Global businesses grew at their fastest pace in almost five years last month but also witnessed increasing price pressures, a purchasing managers' survey has shown.
The JP Morgan Global All-Industry Output Index, which combines manufacturing and services data, rose to 59.4 from January's 58.3, its highest reading since April 2006.
"The global economic recovery strengthened in February, and remained broad-based across manufacturing and services.
"Cost inflation remains a concern, however, especially with oil and other commodities continuing to rise in price," said David Hensley at JP Morgan.
The services PMI, based on surveys of thousands of services firms in the world's major economies, rose to 59.3 in February from 58.2 in January.
It stayed above the 50 mark separating growth from contraction for a 19th month.
But the price of the growth is high as input cost inflation accelerated to its highest since September 2008 in February, led by a substantial increase in costs at U.S. non-manufacturing companies. Rates of inflation were also above the global average in Britain, Russia and Hong Kong, JP Morgan said.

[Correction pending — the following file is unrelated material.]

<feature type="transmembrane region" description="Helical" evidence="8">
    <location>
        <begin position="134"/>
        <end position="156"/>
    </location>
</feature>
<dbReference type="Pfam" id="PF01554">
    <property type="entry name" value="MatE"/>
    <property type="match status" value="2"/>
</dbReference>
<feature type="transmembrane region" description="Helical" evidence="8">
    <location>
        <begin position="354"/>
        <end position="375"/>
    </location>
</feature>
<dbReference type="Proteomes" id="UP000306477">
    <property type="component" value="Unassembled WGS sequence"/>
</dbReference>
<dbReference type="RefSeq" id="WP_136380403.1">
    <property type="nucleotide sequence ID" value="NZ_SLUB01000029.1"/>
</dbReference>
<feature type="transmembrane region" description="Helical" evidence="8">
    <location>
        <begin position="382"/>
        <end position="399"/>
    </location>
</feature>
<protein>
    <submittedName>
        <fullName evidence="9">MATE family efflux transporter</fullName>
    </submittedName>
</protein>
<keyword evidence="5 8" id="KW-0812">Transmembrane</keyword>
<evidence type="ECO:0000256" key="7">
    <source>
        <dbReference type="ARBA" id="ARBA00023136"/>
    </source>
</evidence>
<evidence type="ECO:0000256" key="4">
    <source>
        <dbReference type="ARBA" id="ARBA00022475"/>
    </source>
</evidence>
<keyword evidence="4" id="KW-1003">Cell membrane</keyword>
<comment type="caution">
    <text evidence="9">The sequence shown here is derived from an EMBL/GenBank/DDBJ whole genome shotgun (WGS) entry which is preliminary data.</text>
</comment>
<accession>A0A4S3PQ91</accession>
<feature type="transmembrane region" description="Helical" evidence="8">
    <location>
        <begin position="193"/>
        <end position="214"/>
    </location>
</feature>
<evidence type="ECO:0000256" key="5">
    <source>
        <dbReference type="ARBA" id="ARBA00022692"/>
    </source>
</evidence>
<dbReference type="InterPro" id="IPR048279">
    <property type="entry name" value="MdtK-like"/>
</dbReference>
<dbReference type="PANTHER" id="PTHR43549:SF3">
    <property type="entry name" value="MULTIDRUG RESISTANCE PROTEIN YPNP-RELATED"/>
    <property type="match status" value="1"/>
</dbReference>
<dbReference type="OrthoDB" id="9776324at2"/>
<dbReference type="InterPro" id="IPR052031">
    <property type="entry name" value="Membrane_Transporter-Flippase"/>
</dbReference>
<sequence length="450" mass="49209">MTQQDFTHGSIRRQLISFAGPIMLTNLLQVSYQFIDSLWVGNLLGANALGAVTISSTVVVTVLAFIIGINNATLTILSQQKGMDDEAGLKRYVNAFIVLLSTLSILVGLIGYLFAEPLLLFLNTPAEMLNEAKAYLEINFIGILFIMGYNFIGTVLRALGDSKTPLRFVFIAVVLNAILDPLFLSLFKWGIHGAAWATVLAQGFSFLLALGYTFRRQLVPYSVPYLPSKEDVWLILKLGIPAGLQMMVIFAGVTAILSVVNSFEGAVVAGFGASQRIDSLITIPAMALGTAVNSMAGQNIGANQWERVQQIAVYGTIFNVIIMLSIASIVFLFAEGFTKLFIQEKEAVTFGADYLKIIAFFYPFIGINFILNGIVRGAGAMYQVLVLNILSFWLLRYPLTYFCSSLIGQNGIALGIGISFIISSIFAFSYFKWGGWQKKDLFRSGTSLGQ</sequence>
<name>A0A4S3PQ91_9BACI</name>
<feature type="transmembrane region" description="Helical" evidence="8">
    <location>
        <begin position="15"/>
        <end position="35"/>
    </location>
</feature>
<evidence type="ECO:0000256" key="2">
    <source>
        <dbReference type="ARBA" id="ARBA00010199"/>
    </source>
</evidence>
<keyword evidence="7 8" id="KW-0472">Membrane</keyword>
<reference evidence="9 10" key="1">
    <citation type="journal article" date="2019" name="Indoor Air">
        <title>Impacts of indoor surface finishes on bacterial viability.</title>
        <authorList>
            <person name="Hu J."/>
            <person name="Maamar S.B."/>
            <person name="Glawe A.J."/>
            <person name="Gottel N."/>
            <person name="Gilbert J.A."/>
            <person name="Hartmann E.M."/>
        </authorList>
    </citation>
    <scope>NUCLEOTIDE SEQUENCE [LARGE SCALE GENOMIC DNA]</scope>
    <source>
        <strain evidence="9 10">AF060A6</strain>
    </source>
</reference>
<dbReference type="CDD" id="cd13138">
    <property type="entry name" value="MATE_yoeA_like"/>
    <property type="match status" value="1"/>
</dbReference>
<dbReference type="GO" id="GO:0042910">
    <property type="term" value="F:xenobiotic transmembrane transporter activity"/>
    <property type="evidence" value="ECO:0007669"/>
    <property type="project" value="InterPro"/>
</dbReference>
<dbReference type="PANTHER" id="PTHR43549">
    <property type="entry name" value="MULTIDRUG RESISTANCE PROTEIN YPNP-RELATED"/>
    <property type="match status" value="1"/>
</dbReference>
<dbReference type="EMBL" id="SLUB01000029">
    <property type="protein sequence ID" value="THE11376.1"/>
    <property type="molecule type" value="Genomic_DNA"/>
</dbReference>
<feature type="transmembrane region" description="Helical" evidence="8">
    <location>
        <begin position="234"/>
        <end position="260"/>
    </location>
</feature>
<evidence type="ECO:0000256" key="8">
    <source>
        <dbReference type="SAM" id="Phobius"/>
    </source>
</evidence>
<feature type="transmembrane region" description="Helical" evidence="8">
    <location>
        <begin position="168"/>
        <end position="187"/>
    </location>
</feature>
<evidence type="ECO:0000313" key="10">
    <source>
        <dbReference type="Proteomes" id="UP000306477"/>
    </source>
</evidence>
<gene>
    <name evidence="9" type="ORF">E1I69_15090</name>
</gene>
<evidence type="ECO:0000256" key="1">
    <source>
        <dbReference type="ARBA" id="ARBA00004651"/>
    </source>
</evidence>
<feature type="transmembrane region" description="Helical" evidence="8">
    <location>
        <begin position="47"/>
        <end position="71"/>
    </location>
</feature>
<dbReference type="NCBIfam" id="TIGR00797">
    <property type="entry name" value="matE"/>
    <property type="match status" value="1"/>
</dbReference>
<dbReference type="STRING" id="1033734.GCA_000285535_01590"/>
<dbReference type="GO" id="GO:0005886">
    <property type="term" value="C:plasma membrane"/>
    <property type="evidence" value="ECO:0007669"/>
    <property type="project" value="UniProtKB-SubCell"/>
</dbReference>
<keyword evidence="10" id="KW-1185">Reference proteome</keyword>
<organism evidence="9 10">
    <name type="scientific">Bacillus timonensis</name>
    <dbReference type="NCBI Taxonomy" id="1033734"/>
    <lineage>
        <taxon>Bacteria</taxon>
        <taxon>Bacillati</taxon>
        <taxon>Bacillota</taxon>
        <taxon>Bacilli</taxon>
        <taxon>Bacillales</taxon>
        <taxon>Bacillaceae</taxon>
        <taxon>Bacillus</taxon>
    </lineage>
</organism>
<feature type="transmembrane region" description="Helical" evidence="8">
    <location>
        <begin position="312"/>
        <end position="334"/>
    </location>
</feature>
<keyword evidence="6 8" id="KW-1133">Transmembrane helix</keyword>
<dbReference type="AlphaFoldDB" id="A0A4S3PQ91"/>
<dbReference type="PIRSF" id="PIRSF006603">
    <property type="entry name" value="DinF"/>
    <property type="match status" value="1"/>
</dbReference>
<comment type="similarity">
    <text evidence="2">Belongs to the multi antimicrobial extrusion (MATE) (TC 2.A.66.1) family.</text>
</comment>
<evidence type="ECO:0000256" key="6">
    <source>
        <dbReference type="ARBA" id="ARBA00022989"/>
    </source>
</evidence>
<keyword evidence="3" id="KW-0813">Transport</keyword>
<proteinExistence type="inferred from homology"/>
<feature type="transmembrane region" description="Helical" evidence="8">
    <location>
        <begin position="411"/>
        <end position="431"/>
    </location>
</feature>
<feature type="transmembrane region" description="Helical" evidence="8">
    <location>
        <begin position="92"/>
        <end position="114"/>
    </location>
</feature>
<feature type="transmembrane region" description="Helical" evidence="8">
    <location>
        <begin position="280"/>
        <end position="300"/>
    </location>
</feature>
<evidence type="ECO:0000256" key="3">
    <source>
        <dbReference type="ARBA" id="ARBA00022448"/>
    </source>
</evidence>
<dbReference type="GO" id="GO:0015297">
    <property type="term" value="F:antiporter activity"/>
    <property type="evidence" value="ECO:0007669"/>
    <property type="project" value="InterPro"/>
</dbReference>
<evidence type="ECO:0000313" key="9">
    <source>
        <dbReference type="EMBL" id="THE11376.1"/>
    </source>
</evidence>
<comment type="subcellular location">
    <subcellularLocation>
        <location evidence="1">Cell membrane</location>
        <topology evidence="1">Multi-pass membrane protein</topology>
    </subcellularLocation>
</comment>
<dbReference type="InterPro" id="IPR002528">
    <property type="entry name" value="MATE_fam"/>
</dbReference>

Employment increased for the eleventh month running in February, and at the most marked pace since June 2007.
Earlier data showed Europe's private sector surged ahead at its fastest pace in almost five years in February but growth slowed in China and Britain.
The U.S. services sector grew at a slightly faster pace in February, with its PMI hitting a five-year high.
The global indicator, produced by JP Morgan with research and supply management organisations, combines survey data from around 20 countries including the United States, Japan, Germany, France, Britain, China and Russia.
City A.M. Reporter